The Romans had gladiatorial combats, colonials had duels, and college students have drinking games. Peruse the profile pictures on Facebook, and it will not take long to find a drunken student throwing ping-pong balls into one of those famous red party cups. Every generation has their drinking games, and since the discovery of alcohol, there have been thousands of ways for one to get ‘sloshed.’ What do people do today?
The two best known and most frequently played drinking games are beer pong and flip cup. Beer pong involves two teams of two throwing ping-pong balls into one another’s group of cups, all in accordance with a complicated set of rules of course. In flip cup, two teams participate in a relay race. The first player chugs a cup of beer and attempts to flip the cup so that it lands upside down from the edge of the table. Then the next player goes, and so on.
After walking into a party, it only takes moments to witness one of these games, learn the rules and begin playing. However, there is a large variety of games that remain relatively undiscovered. For instance, the epic challenge of Edward 40 Hands comes to mind. In this struggle of endurance and speed, a group of people duct-tape a 40-ounce container of beer to each hand. The participants are left without the use of their hands until they finish their respective beers. The first to finish wins.
The trick is that if you drink too quickly, you vomit, and if you drink too slowly, you need to urinate. This would not typically be a problem, except that the participants lose the use of their hands until they finish their beer. Indeed, the results of this game can be messy.
Drinking games do not always focus on speed. There is an entirely different category that can be referred to as thinking games. These games usually involve a group of players who must follow a specific set of rules or drink.
One such game is called Buffalo, in which the players are only allowed to drink with their non-dominant hand. If they are caught drinking with their dominant hand, they must quickly drink while the other participants chant ‘Buffalo!’ and bang the tables. This game is played for life, and the rules are valid anywhere, anytime and with any alcoholic beverage.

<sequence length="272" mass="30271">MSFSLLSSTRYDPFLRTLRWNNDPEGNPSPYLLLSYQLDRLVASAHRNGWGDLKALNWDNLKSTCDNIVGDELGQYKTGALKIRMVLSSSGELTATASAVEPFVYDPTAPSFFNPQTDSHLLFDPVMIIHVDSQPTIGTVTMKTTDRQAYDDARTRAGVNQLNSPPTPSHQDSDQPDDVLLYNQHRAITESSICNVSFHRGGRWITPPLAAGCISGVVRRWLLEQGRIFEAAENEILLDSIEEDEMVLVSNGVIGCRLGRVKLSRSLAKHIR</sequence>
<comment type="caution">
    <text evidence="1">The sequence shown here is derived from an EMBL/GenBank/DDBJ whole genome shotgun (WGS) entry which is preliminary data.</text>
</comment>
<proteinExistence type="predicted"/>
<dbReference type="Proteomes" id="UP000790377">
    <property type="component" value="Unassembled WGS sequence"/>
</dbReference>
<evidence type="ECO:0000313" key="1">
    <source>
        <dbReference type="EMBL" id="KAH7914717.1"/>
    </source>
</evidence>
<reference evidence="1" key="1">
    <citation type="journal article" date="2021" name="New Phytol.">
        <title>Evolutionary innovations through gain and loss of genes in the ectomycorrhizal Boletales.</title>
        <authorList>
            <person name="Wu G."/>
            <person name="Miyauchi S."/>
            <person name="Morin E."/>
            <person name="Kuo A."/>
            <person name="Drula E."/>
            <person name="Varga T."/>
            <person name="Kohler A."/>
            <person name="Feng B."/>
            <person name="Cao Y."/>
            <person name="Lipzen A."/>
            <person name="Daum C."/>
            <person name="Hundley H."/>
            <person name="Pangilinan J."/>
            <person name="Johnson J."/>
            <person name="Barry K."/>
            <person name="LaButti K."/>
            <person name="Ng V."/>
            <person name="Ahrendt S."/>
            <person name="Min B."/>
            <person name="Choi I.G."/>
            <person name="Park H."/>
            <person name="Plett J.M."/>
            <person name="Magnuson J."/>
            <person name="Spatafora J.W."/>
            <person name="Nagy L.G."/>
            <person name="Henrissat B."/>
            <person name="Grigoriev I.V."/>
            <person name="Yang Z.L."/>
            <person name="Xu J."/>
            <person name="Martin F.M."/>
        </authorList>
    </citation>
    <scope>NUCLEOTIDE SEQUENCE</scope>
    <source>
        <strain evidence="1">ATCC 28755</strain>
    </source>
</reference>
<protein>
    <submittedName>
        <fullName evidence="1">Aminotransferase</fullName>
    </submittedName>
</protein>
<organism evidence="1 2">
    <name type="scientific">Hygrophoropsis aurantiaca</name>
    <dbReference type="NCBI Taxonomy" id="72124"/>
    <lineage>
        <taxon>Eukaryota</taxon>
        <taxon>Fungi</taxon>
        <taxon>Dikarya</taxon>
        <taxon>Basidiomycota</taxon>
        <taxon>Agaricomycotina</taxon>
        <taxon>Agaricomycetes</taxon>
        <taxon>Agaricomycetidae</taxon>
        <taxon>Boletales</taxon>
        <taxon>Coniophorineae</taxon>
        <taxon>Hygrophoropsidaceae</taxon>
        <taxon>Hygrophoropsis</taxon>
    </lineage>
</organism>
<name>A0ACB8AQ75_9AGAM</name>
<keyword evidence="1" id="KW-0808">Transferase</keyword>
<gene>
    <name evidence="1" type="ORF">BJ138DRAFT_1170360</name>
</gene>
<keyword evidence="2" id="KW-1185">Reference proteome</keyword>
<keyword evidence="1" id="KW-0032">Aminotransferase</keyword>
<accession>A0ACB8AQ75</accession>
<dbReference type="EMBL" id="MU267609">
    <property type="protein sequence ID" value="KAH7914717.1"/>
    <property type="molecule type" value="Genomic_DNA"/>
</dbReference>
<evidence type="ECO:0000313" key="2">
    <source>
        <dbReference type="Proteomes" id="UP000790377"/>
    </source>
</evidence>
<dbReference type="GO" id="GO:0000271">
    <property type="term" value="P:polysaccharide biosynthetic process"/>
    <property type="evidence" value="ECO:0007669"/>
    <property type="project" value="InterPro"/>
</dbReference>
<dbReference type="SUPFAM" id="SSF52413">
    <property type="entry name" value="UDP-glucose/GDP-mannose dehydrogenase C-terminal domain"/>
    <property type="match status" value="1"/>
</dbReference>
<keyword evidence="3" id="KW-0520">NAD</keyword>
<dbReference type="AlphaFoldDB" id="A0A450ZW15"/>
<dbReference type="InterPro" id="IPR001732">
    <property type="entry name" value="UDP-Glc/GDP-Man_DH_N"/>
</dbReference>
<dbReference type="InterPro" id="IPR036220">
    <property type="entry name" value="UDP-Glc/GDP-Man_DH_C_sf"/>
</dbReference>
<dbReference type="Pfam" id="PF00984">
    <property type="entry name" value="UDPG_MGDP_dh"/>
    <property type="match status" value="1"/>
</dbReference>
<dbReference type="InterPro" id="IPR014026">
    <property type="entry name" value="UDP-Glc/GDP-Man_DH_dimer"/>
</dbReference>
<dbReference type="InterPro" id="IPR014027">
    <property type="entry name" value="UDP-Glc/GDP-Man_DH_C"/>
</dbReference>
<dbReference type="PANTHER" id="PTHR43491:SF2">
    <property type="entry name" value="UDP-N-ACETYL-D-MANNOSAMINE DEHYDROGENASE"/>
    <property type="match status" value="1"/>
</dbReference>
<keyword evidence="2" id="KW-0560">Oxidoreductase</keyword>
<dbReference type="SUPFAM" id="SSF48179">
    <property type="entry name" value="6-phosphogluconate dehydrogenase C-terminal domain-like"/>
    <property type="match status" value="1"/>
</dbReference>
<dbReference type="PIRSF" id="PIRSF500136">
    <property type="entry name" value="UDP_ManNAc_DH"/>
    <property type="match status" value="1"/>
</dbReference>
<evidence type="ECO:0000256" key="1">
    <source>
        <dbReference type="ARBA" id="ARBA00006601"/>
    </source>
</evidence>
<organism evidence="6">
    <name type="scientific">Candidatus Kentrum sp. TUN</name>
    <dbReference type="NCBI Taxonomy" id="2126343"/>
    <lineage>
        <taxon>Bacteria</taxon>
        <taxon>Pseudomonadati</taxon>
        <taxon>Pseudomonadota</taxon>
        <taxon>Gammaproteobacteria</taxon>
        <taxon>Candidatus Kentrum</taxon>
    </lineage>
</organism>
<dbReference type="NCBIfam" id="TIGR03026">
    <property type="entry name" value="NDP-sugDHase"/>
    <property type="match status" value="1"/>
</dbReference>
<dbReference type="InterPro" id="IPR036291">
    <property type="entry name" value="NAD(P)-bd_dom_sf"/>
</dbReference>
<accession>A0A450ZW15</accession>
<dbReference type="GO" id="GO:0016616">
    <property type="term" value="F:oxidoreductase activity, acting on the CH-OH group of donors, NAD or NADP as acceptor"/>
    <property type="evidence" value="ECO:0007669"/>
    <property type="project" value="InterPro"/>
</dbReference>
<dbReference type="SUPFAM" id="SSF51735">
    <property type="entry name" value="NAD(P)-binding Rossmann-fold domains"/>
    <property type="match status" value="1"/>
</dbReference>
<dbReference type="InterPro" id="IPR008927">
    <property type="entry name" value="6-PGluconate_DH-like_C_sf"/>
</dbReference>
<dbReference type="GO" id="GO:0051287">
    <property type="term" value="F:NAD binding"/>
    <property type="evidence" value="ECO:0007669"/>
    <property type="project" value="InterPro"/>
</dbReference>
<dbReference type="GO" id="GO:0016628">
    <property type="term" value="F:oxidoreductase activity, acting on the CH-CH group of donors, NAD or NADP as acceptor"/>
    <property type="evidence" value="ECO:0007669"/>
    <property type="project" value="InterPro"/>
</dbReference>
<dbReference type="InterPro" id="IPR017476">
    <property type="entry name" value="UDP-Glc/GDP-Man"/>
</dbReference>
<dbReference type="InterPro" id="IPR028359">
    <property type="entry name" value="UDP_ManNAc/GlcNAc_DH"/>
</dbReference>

If you are looking for a slightly shorter experience, many drinking games involve cards. One example is King’s Cup, a popular game among students. To play this game, a large cup is placed in the middle of a circle of cards, and each player draws a card. Each card has its own rule and is essentially its own drinking game.
When someone draws a nine, the players must ‘bust a rhyme,’ and each participant adds a line to a freestyle rap begun by the person who drew the card. If someone draws a jack, they get to make up an entirely new rule for the game. These new rules are often no pointing, no use of names or that whenever someone shouts, ‘This is madness!’ the other players must respond with ‘This is Sparta!’ and drink.
When the players draw a king, they are allowed to fill the center cup with as much of their drink as they choose. The person who draws the fourth king is forced to drink the concoction that the players have created. Upon finishing it, the game is over.
Card games are often complicated and take several attempts to learn, but there are many other games that only take moments to learn. For example, Beer Race is a game in which a group of people each has a cup of beer, and the first person to hold his cup upside down over his head wins. This in no way requires you to drink your cup’s contents. Anyone willing to pour copious amounts of alcohol over themselves can easily win.
People often debate about the purpose of drinking games. They argue whether the goal is to win or become completely inebriated. Fortunately, there are hundreds of games to find the answer. From Flip Cup to Edward 40 Hands, college students have a myriad ways to entertain themselves, just as generations of people have done before.